In the midst of all the pandemonium that Week of Welcome brings, freshman Ben Green was walking past several booths set up for club sports when several people wearing hockey jerseys caught his eye. Green was surprised; he arrived at Oregon thinking the school didn’t have a team.
“I saw a bunch of guys wearing hockey jerseys and I thought ‘What are they doing?’ ” Green said. “Must be a bunch of hockey fans or something.”
He had given up the sport six years prior to play soccer and lacrosse, but called leaving hockey “the biggest regret of [his] life.” Green struck up a conversation with the group and found out they were members of the club hockey team, and they were about to hold tryouts for the upcoming season.
Now, a little more than five months later, Green is the backup goalie for the team.
Green was hesitant to try out at first; he had last played hockey when he was 13. On top of that, he didn’t own any gear, which he said can range anywhere from “15 [hundred dollars] to six grand.” Dues for being a part of the club team were upwards of 2,000 dollars.
He sent a text to his contact on the team, thanking him for the opportunity but respectfully declining the tryout invitation. Later that night he got a response from his contact saying the goalie who had tried out the night before was ineligible for the team, and that if Green wanted, he could use his equipment and skates for the tryout. Green said, “Why not?”
When he told his parents that he was planning on going out for the team, they weren’t quite sure how to react.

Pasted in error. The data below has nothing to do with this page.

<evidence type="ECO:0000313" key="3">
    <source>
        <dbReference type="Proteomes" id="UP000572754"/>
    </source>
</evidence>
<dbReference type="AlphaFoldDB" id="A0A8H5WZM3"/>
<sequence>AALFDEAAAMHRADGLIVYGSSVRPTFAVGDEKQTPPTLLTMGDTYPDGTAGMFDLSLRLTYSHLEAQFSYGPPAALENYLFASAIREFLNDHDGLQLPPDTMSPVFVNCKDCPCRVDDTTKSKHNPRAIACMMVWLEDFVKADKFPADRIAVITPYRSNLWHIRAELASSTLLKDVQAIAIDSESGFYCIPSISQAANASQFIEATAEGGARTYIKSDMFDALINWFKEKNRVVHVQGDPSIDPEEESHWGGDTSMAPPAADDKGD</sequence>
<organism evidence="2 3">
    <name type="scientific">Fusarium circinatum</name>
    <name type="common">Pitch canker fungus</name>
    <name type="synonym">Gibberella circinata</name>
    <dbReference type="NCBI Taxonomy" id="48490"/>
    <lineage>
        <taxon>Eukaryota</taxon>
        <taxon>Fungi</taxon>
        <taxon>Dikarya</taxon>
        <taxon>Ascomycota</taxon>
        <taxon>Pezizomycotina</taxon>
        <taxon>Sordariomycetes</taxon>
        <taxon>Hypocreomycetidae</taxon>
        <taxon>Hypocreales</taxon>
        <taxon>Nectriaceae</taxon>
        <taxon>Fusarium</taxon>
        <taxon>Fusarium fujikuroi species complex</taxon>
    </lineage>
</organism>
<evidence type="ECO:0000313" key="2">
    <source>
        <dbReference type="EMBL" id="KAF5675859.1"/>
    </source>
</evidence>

“Honestly, we thought he was little bit crazy,” Susie Green, Ben’s mother, said. “He had nothing to try out in, no equipment, nothing at all. But he’s a goalie and goalies are crazy.”
“I was awful the first night,” Green said of his play at tryouts. “I was better the second night, but not to the point where I could really compete.”
He was packing up his gear the second night, when junior forward Nick Sciabarra approached him and told him he made the team. Green was elated, but now a new challenge presented itself: cost.
Green found the cheapest gear he could. Over winter break, he picked up shifts working at home. That, along with the money he had saved up over summer, was just enough to afford new gear and his team dues.
Since joining the team, Green has embraced his role coming off the bench, working in tandem with fellow freshman goalie Jackson Howery. After Howery was suspended for fighting in the I-5 Cup several weeks ago, Green was forced to start in the final game of the series. Even though the Ducks lost that night, head coach Bill Leahy was incredibly proud of how Green played.
“He did fantastic,” Leahy said after the game.
Green is now facing an all-but-empty checking account. His savings are depleted as well. He said he has about 15 dollars to his name, but looking back, he would do nothing different.
“This is the best year of hockey I’ve ever played — best year of any sport I’ve ever played.”